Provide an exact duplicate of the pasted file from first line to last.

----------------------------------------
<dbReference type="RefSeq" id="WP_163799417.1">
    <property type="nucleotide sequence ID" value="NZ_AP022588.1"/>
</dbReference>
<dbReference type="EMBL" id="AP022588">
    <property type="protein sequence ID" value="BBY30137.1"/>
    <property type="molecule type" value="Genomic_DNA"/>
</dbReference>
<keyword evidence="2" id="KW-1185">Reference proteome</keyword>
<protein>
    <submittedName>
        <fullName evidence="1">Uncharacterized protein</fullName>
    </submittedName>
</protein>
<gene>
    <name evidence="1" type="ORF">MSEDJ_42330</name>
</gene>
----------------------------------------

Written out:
<dbReference type="RefSeq" id="WP_163799417.1">
    <property type="nucleotide sequence ID" value="NZ_AP022588.1"/>
</dbReference>
<dbReference type="EMBL" id="AP022588">
    <property type="protein sequence ID" value="BBY30137.1"/>
    <property type="molecule type" value="Genomic_DNA"/>
</dbReference>
<keyword evidence="2" id="KW-1185">Reference proteome</keyword>
<protein>
    <submittedName>
        <fullName evidence="1">Uncharacterized protein</fullName>
    </submittedName>
</protein>
<gene>
    <name evidence="1" type="ORF">MSEDJ_42330</name>
</gene>